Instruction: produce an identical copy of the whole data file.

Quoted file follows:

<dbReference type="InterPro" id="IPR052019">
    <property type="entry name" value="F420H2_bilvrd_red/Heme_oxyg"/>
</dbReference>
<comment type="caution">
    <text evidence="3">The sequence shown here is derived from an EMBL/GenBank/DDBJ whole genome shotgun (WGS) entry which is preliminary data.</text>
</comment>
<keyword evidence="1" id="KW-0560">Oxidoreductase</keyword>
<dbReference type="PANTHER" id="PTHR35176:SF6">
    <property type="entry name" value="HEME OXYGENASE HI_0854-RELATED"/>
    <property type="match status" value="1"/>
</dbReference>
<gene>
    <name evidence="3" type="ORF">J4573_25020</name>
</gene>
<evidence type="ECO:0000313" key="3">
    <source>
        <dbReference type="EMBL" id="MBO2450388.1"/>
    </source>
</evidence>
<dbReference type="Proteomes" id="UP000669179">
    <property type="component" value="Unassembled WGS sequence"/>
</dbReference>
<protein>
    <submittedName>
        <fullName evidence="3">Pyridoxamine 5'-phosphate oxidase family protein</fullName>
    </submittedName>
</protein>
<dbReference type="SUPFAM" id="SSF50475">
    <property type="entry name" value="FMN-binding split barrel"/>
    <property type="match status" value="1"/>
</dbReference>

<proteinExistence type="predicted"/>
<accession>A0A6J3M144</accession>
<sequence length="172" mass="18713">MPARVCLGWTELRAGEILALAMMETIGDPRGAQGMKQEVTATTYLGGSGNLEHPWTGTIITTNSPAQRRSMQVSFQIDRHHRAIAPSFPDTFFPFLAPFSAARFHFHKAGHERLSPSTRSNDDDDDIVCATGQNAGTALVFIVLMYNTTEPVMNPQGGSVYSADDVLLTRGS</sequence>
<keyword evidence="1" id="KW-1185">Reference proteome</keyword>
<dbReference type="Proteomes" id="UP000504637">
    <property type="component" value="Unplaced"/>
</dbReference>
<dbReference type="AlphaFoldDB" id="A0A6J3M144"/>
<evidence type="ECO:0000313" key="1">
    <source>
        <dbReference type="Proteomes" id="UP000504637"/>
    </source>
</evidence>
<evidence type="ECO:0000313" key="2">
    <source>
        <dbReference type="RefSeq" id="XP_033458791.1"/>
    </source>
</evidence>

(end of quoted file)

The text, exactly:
<dbReference type="InterPro" id="IPR052019">
    <property type="entry name" value="F420H2_bilvrd_red/Heme_oxyg"/>
</dbReference>
<comment type="caution">
    <text evidence="3">The sequence shown here is derived from an EMBL/GenBank/DDBJ whole genome shotgun (WGS) entry which is preliminary data.</text>
</comment>
<keyword evidence="1" id="KW-0560">Oxidoreductase</keyword>
<dbReference type="PANTHER" id="PTHR35176:SF6">
    <property type="entry name" value="HEME OXYGENASE HI_0854-RELATED"/>
    <property type="match status" value="1"/>
</dbReference>
<gene>
    <name evidence="3" type="ORF">J4573_25020</name>
</gene>
<evidence type="ECO:0000313" key="3">
    <source>
        <dbReference type="EMBL" id="MBO2450388.1"/>
    </source>
</evidence>
<dbReference type="Proteomes" id="UP000669179">
    <property type="component" value="Unassembled WGS sequence"/>
</dbReference>
<protein>
    <submittedName>
        <fullName evidence="3">Pyridoxamine 5'-phosphate oxidase family protein</fullName>
    </submittedName>
</protein>
<dbReference type="SUPFAM" id="SSF50475">
    <property type="entry name" value="FMN-binding split barrel"/>
    <property type="match status" value="1"/>
</dbReference>

<proteinExistence type="predicted"/>
<accession>A0A6J3M144</accession>
<sequence length="172" mass="18713">MPARVCLGWTELRAGEILALAMMETIGDPRGAQGMKQEVTATTYLGGSGNLEHPWTGTIITTNSPAQRRSMQVSFQIDRHHRAIAPSFPDTFFPFLAPFSAARFHFHKAGHERLSPSTRSNDDDDDIVCATGQNAGTALVFIVLMYNTTEPVMNPQGGSVYSADDVLLTRGS</sequence>
<keyword evidence="1" id="KW-1185">Reference proteome</keyword>
<dbReference type="Proteomes" id="UP000504637">
    <property type="component" value="Unplaced"/>
</dbReference>
<dbReference type="AlphaFoldDB" id="A0A6J3M144"/>
<evidence type="ECO:0000313" key="1">
    <source>
        <dbReference type="Proteomes" id="UP000504637"/>
    </source>
</evidence>
<evidence type="ECO:0000313" key="2">
    <source>
        <dbReference type="RefSeq" id="XP_033458791.1"/>
    </source>
</evidence>